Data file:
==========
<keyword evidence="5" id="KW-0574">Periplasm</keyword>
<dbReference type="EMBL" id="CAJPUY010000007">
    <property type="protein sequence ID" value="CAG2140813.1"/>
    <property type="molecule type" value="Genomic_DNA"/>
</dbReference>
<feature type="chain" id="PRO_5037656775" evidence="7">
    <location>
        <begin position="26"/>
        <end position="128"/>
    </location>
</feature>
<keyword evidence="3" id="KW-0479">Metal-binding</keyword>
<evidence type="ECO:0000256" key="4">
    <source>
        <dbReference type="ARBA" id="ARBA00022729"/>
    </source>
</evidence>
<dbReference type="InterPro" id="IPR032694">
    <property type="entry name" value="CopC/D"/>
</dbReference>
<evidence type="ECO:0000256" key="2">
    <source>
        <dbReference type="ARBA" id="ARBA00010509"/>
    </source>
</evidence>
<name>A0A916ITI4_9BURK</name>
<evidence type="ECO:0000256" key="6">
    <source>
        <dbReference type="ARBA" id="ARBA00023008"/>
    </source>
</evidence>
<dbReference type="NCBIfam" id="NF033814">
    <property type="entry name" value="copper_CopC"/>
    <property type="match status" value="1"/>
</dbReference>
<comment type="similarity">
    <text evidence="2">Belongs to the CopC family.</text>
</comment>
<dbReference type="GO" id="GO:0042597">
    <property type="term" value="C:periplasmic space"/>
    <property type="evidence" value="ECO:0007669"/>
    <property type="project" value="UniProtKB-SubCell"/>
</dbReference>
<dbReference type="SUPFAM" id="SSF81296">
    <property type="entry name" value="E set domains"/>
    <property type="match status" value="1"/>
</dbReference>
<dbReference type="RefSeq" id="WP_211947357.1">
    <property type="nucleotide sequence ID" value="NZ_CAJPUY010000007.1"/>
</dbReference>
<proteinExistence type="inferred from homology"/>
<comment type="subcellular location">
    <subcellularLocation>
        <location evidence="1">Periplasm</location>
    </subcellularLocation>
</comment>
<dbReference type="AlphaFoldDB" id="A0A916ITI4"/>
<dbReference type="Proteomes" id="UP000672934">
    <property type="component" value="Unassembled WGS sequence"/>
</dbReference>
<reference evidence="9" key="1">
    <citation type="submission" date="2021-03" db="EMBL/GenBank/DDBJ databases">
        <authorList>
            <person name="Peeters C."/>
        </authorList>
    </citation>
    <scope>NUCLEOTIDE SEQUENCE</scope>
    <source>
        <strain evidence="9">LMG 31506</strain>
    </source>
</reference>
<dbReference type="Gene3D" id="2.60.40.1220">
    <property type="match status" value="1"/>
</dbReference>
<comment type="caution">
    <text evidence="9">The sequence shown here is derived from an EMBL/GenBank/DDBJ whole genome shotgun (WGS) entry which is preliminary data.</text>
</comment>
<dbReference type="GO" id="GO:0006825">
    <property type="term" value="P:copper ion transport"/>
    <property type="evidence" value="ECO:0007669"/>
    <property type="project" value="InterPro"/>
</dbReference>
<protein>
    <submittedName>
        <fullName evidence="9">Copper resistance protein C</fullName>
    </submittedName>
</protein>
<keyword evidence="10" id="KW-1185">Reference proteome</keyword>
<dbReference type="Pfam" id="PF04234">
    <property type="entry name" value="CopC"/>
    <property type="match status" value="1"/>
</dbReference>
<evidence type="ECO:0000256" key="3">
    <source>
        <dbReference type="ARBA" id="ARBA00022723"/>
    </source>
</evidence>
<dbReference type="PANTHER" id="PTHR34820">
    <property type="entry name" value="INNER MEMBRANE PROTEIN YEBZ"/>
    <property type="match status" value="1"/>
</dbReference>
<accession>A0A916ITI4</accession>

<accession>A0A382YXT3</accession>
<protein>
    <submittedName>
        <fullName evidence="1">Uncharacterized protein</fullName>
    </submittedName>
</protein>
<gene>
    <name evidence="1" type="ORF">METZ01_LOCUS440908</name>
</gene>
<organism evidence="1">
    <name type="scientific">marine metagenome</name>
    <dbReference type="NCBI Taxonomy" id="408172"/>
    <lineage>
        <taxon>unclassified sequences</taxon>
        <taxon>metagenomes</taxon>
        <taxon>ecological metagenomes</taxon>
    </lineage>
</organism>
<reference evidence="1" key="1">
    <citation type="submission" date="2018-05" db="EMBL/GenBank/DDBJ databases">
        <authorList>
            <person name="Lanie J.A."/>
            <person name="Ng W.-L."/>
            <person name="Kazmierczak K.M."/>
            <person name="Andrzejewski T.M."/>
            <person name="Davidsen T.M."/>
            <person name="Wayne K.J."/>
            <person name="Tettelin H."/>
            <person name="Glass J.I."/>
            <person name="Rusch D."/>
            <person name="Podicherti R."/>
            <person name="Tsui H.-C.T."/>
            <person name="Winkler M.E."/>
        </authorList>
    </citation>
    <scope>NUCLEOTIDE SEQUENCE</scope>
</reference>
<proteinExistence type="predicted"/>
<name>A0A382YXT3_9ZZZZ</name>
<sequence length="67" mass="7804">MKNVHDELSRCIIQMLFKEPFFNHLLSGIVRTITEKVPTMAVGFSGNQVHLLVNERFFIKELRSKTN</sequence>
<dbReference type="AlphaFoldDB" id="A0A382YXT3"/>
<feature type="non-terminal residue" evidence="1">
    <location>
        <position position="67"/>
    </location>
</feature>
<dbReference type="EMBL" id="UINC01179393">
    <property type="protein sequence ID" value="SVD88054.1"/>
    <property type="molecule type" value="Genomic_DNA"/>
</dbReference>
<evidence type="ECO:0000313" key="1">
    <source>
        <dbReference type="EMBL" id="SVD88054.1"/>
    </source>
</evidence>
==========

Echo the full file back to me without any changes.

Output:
<keyword evidence="5" id="KW-0574">Periplasm</keyword>
<dbReference type="EMBL" id="CAJPUY010000007">
    <property type="protein sequence ID" value="CAG2140813.1"/>
    <property type="molecule type" value="Genomic_DNA"/>
</dbReference>
<feature type="chain" id="PRO_5037656775" evidence="7">
    <location>
        <begin position="26"/>
        <end position="128"/>
    </location>
</feature>
<keyword evidence="3" id="KW-0479">Metal-binding</keyword>
<evidence type="ECO:0000256" key="4">
    <source>
        <dbReference type="ARBA" id="ARBA00022729"/>
    </source>
</evidence>
<dbReference type="InterPro" id="IPR032694">
    <property type="entry name" value="CopC/D"/>
</dbReference>
<evidence type="ECO:0000256" key="2">
    <source>
        <dbReference type="ARBA" id="ARBA00010509"/>
    </source>
</evidence>
<name>A0A916ITI4_9BURK</name>
<evidence type="ECO:0000256" key="6">
    <source>
        <dbReference type="ARBA" id="ARBA00023008"/>
    </source>
</evidence>
<dbReference type="NCBIfam" id="NF033814">
    <property type="entry name" value="copper_CopC"/>
    <property type="match status" value="1"/>
</dbReference>
<comment type="similarity">
    <text evidence="2">Belongs to the CopC family.</text>
</comment>
<dbReference type="GO" id="GO:0042597">
    <property type="term" value="C:periplasmic space"/>
    <property type="evidence" value="ECO:0007669"/>
    <property type="project" value="UniProtKB-SubCell"/>
</dbReference>
<dbReference type="SUPFAM" id="SSF81296">
    <property type="entry name" value="E set domains"/>
    <property type="match status" value="1"/>
</dbReference>
<dbReference type="RefSeq" id="WP_211947357.1">
    <property type="nucleotide sequence ID" value="NZ_CAJPUY010000007.1"/>
</dbReference>
<proteinExistence type="inferred from homology"/>
<comment type="subcellular location">
    <subcellularLocation>
        <location evidence="1">Periplasm</location>
    </subcellularLocation>
</comment>
<dbReference type="AlphaFoldDB" id="A0A916ITI4"/>
<dbReference type="Proteomes" id="UP000672934">
    <property type="component" value="Unassembled WGS sequence"/>
</dbReference>
<reference evidence="9" key="1">
    <citation type="submission" date="2021-03" db="EMBL/GenBank/DDBJ databases">
        <authorList>
            <person name="Peeters C."/>
        </authorList>
    </citation>
    <scope>NUCLEOTIDE SEQUENCE</scope>
    <source>
        <strain evidence="9">LMG 31506</strain>
    </source>
</reference>
<dbReference type="Gene3D" id="2.60.40.1220">
    <property type="match status" value="1"/>
</dbReference>
<comment type="caution">
    <text evidence="9">The sequence shown here is derived from an EMBL/GenBank/DDBJ whole genome shotgun (WGS) entry which is preliminary data.</text>
</comment>
<dbReference type="GO" id="GO:0006825">
    <property type="term" value="P:copper ion transport"/>
    <property type="evidence" value="ECO:0007669"/>
    <property type="project" value="InterPro"/>
</dbReference>
<protein>
    <submittedName>
        <fullName evidence="9">Copper resistance protein C</fullName>
    </submittedName>
</protein>
<keyword evidence="10" id="KW-1185">Reference proteome</keyword>
<dbReference type="Pfam" id="PF04234">
    <property type="entry name" value="CopC"/>
    <property type="match status" value="1"/>
</dbReference>
<evidence type="ECO:0000256" key="3">
    <source>
        <dbReference type="ARBA" id="ARBA00022723"/>
    </source>
</evidence>
<dbReference type="PANTHER" id="PTHR34820">
    <property type="entry name" value="INNER MEMBRANE PROTEIN YEBZ"/>
    <property type="match status" value="1"/>
</dbReference>
<accession>A0A916ITI4</accession>

<accession>A0A382YXT3</accession>
<protein>
    <submittedName>
        <fullName evidence="1">Uncharacterized protein</fullName>
    </submittedName>
</protein>
<gene>
    <name evidence="1" type="ORF">METZ01_LOCUS440908</name>
</gene>
<organism evidence="1">
    <name type="scientific">marine metagenome</name>
    <dbReference type="NCBI Taxonomy" id="408172"/>
    <lineage>
        <taxon>unclassified sequences</taxon>
        <taxon>metagenomes</taxon>
        <taxon>ecological metagenomes</taxon>
    </lineage>
</organism>
<reference evidence="1" key="1">
    <citation type="submission" date="2018-05" db="EMBL/GenBank/DDBJ databases">
        <authorList>
            <person name="Lanie J.A."/>
            <person name="Ng W.-L."/>
            <person name="Kazmierczak K.M."/>
            <person name="Andrzejewski T.M."/>
            <person name="Davidsen T.M."/>
            <person name="Wayne K.J."/>
            <person name="Tettelin H."/>
            <person name="Glass J.I."/>
            <person name="Rusch D."/>
            <person name="Podicherti R."/>
            <person name="Tsui H.-C.T."/>
            <person name="Winkler M.E."/>
        </authorList>
    </citation>
    <scope>NUCLEOTIDE SEQUENCE</scope>
</reference>
<proteinExistence type="predicted"/>
<name>A0A382YXT3_9ZZZZ</name>
<sequence length="67" mass="7804">MKNVHDELSRCIIQMLFKEPFFNHLLSGIVRTITEKVPTMAVGFSGNQVHLLVNERFFIKELRSKTN</sequence>
<dbReference type="AlphaFoldDB" id="A0A382YXT3"/>
<feature type="non-terminal residue" evidence="1">
    <location>
        <position position="67"/>
    </location>
</feature>
<dbReference type="EMBL" id="UINC01179393">
    <property type="protein sequence ID" value="SVD88054.1"/>
    <property type="molecule type" value="Genomic_DNA"/>
</dbReference>
<evidence type="ECO:0000313" key="1">
    <source>
        <dbReference type="EMBL" id="SVD88054.1"/>
    </source>
</evidence>